The Yellow Submarine and the Loch Ness Monster

Yellow submarine

Dan Taylor’s yellow submarine

After seeing this picture on one of my favourite sites, News of the Unreal, I thought I’d do a bit of research on this yellow submarine.

The one-man submarine in the picture is named Viperfish and was launched and built by American inventor and submarine enthusiast Dan Scott Taylor in 1969 for the hunt for Nessie, the Loch Ness monster, in Scotland. It has been said that it inspired the Beatle’s song of the same name.

I found this on

Dan had to take an umbrella with him as the hatch leaked and on one voyage he couldn’t close the hatch properly. Rather than abandon the dive, he went down until the pressure helped shut the hatch and then pumped the water out. He laughed while others worried for him waiting on the bank of the Loch. A brave man indeed!

Unfortunately he didn’t encounter Nessie, although the submarine was disturbed in the water by something large and quick-moving.

Dan was working on a larger, more stable submarine, Nessa, that would travel at 20 knots per hour (23 miles per hour), and included a biopsy instrument for taking a sample from the animal, but unfortunately he died before completion in 2005. It was 75% complete then and has happily since been passed on to Atlantica Expeditions and renamed the Dan Scott Taylor II.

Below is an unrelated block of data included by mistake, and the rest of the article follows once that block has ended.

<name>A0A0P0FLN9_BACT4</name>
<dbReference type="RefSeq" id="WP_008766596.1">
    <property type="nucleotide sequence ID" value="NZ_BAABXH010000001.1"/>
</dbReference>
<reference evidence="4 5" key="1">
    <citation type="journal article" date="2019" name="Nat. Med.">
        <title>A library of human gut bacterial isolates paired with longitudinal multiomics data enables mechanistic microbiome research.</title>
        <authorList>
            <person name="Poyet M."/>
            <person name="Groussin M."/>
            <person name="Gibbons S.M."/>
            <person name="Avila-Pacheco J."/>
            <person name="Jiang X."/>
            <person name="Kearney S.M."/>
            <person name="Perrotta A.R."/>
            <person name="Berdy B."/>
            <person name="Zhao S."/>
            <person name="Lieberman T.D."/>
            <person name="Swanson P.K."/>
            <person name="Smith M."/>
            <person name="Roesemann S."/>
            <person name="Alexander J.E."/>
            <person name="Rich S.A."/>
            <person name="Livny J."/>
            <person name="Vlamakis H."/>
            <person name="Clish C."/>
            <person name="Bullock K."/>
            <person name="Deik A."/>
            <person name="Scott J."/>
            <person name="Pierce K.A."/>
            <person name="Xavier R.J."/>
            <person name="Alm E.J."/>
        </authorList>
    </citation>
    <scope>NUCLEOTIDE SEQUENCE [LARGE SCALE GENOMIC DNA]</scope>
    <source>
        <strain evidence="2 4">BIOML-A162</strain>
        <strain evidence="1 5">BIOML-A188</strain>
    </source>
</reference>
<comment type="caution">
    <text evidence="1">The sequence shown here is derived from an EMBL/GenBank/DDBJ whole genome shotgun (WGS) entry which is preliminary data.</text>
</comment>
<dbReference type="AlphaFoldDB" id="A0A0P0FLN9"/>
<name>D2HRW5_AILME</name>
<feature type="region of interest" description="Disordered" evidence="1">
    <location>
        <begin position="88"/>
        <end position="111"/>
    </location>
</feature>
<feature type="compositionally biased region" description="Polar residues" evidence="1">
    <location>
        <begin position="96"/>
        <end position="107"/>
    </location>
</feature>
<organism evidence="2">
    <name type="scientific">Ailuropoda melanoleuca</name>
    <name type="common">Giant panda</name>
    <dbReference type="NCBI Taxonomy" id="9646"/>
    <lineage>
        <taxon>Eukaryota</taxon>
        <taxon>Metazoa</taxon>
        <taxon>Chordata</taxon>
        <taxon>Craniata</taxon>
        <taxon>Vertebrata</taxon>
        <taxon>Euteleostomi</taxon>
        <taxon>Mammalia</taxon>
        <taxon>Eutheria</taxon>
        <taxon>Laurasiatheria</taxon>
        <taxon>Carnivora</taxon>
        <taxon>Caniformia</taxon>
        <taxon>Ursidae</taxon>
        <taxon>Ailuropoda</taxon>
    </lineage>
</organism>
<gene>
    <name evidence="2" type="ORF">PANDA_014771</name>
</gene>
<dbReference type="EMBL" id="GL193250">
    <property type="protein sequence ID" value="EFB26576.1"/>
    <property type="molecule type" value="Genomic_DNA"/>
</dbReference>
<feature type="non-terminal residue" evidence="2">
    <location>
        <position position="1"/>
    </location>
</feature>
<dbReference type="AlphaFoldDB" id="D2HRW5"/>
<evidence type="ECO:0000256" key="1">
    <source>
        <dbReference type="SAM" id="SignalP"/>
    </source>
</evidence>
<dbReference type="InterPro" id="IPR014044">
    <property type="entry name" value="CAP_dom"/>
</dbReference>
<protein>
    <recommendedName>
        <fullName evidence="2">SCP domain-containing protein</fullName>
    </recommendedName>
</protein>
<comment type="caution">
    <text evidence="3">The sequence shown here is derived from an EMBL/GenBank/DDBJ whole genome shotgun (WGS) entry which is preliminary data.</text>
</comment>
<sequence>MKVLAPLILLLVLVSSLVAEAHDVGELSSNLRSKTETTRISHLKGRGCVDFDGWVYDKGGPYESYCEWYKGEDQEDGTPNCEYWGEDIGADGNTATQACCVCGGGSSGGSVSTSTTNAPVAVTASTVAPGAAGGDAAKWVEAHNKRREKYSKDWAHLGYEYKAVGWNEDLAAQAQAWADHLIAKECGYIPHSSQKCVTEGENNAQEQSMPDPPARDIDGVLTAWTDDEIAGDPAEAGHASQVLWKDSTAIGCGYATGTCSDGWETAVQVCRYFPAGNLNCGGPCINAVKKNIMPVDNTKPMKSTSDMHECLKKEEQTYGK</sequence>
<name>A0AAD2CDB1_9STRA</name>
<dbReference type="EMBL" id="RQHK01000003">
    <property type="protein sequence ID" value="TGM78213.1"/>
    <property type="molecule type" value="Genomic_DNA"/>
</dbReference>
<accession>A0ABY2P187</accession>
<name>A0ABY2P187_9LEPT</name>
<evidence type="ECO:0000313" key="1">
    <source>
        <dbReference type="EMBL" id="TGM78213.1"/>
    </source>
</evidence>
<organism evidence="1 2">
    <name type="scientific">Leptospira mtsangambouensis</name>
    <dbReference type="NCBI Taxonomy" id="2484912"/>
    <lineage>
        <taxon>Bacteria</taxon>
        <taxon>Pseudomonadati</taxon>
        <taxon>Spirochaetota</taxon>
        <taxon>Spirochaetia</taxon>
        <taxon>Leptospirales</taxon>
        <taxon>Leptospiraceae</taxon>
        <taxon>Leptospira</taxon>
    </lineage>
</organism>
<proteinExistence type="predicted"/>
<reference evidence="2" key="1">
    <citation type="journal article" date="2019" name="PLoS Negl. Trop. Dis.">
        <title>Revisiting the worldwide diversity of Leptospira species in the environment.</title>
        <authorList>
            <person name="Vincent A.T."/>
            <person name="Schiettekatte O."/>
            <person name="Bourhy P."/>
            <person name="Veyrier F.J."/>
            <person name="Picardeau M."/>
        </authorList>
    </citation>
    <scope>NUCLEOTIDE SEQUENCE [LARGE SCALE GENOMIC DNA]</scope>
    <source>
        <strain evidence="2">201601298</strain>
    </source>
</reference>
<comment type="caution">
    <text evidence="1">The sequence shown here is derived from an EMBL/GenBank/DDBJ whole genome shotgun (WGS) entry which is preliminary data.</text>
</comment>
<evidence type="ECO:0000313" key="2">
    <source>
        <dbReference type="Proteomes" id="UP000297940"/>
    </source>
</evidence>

Here’s some more information on his missions:

And here’s an interview with Dan about his intention to get a tissue sample from Nessie:

There are two 1969 photographs taken around the time of the Viperfish’s launch here

The submarine can be seen as part of the Loch Ness Centre and Exhibition in Drumnadrochit – it’s right beside the enormous loch.

Julie McNamee
Born in Belfast and now living in London, Julie McNamee is involved in internet marketing as a day job and blogging as a hobby. She's interested in all things quirky and Fortean, as well as art, photography and theatre. Her blog Quirky Travel, specializes in London and Paris top tips and off the beaten path information with subjects such as London film locations and unusual Paris museums.
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